What’s Your Default Setting for Detail?


In nearly every one of our communication workshops, we spend significant time discussing the role of detail in 21st century communication. Does detail matter? Of course it does. How much detail is necessary? That depends on many things: who your audience is, how familiar they are with the topic, how senior they are, how mission critical the situation is… The amount of detail that is necessary is variable.

But here is the game-changer for you to think about. If the amount of detail you must include is variable, then what is your default setting? For most people, the default is “more detail is better.” If I am not sure how much detail on this topic they want, then I’ll just give them plenty to make sure I satisfy their need.

Wrong… dead wrong.

Detail matters, very much. If you are going to be seen as credible, and as a subject matter expert, then you need to have a grasp of some detail. You need to be able to answer questions when they come up.

But you also need to be able to summarize, because not everyone wants or needs the same level of detail. Not everyone has the time or tolerance for lots of detail.

And in the 21st century, the correct default setting in your business communication is to be ready to go deep when someone asks, but also be able to summarize clearly. And lead with the summary. Make them take you deeper, if they have the time and the interest to do so. If we go deep into detail immediately, we are almost certainly going to cause eyes to glaze over, and people will begin glancing at their watch every 24 seconds.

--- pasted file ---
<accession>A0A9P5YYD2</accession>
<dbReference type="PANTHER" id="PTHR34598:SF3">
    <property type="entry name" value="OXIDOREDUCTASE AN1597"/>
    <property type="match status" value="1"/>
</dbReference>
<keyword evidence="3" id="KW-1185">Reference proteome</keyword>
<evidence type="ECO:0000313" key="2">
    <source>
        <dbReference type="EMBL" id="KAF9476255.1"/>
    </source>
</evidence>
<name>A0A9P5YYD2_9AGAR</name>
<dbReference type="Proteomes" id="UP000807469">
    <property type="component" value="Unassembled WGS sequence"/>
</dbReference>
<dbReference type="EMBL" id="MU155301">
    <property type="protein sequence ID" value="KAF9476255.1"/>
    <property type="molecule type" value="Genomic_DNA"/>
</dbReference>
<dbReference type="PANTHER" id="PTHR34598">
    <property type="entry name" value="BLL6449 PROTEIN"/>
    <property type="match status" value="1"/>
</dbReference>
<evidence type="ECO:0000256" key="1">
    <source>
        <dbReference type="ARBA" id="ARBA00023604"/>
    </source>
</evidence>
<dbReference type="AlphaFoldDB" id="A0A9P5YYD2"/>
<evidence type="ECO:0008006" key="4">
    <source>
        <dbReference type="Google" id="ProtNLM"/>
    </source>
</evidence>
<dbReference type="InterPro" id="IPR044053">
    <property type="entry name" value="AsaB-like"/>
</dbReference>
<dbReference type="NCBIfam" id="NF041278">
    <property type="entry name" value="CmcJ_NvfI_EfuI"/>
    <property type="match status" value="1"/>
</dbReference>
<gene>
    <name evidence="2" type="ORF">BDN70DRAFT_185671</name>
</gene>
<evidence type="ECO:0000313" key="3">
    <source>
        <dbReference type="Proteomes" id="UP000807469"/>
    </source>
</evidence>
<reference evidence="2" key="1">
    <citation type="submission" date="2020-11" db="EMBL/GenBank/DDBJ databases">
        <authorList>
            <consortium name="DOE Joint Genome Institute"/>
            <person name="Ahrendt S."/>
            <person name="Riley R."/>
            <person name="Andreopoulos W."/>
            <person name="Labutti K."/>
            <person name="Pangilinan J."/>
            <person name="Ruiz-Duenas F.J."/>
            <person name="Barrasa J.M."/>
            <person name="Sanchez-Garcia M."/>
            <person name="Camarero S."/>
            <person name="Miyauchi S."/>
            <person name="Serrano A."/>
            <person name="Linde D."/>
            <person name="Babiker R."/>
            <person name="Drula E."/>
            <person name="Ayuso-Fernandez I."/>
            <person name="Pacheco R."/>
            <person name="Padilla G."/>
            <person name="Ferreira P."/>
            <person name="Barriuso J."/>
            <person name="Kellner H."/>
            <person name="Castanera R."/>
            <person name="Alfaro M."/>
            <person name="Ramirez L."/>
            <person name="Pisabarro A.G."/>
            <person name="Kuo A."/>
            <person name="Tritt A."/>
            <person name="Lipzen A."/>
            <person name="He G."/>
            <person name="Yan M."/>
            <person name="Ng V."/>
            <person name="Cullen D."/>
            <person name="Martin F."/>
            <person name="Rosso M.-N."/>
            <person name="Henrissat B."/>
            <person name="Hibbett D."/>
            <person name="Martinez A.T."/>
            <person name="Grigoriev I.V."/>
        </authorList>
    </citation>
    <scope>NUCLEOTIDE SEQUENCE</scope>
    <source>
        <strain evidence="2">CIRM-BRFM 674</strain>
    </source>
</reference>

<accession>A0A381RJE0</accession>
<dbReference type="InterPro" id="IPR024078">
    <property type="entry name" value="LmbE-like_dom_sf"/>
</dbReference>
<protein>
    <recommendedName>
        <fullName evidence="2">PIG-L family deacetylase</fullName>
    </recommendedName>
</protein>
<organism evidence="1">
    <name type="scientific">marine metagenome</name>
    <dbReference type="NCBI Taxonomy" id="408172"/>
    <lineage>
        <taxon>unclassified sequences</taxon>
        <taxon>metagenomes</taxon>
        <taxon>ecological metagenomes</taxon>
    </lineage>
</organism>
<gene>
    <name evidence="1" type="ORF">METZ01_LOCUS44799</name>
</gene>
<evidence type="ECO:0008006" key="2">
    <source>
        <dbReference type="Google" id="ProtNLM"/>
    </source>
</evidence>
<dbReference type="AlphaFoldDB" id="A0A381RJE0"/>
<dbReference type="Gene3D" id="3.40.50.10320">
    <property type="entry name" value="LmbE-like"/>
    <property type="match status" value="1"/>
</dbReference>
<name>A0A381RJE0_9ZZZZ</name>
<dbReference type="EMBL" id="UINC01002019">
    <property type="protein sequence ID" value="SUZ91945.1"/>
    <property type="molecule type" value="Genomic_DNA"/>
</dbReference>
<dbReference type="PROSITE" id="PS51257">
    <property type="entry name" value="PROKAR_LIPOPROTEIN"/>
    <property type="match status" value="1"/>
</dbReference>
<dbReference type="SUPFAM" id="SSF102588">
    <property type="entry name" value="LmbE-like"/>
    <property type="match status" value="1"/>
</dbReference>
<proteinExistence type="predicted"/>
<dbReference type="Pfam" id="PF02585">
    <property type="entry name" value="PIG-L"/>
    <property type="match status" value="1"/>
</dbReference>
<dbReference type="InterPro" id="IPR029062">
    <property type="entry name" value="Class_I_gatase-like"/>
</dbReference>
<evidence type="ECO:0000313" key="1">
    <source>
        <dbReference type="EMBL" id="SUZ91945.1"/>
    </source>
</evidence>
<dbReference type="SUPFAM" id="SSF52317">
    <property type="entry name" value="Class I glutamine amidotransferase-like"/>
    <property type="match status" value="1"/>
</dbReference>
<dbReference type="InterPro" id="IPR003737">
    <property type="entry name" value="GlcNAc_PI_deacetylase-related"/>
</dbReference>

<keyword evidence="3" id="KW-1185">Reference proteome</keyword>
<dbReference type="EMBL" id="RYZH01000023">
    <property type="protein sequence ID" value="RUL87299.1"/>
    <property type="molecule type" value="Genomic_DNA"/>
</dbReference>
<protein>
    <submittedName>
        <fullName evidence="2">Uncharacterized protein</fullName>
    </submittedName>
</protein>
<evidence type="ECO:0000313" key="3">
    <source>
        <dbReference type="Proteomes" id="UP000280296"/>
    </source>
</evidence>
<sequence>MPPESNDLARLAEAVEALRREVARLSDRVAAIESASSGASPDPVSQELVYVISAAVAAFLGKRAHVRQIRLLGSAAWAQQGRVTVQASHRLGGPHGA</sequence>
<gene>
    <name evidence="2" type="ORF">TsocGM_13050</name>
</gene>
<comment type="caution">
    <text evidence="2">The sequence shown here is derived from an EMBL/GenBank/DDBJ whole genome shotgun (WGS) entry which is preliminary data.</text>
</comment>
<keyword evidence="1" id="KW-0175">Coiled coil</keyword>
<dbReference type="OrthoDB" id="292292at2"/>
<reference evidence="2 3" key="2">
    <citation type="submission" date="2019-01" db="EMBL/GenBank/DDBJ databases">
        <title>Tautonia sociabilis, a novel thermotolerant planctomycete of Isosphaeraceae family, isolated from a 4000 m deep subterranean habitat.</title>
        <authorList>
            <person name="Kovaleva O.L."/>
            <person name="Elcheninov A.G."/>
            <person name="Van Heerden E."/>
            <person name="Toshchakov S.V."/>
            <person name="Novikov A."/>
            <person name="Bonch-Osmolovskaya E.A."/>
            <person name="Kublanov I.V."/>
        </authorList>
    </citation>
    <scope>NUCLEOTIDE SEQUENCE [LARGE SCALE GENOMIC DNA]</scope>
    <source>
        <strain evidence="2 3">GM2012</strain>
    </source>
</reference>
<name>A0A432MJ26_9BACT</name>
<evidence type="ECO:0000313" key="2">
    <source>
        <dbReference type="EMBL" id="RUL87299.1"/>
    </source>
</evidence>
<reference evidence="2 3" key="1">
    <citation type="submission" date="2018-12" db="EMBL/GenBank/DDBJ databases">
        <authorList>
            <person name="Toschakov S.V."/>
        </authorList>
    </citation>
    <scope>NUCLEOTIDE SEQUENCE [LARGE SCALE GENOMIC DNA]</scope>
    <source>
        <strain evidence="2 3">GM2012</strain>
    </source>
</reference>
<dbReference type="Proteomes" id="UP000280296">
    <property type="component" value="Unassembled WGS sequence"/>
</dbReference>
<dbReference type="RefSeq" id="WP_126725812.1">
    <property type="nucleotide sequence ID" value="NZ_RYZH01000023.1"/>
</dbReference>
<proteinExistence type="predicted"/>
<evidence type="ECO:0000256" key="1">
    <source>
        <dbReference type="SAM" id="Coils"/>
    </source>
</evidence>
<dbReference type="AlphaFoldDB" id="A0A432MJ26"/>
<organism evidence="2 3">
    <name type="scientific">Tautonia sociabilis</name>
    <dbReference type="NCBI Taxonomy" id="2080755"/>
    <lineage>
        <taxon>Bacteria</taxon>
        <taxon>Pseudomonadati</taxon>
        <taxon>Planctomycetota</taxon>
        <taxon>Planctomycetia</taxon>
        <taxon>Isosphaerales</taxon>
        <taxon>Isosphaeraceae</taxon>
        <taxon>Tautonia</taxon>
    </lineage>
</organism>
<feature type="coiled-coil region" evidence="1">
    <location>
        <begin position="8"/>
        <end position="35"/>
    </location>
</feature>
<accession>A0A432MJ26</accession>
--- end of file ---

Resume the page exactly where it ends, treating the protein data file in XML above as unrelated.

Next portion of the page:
Your default setting in your business communication should be to lead with summary, lead with relevance, and then back it up with detail when time and interest allow.

More is not always better, especially when you are talking about the details of your business communication in a very fast paced, attention starved world.

Have a great day.

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Photo by Simon Cunningham adapted under the following license.


One response to “What’s Your Default Setting for Detail?”

  1. […] then, if necessary, you can descend into the detail. But if you open in a powerful way, the audience will be more engaged, the detail will make more […]

Dean Brenner

A book about change

The Latimer Group’s CEO Dean Brenner is a noted keynote speaker and author on the subject of persuasive communication. He has written three books, including Persuaded, in which he details how communication can transform organizations into highly effective, creative, transparent environments that succeed at every level.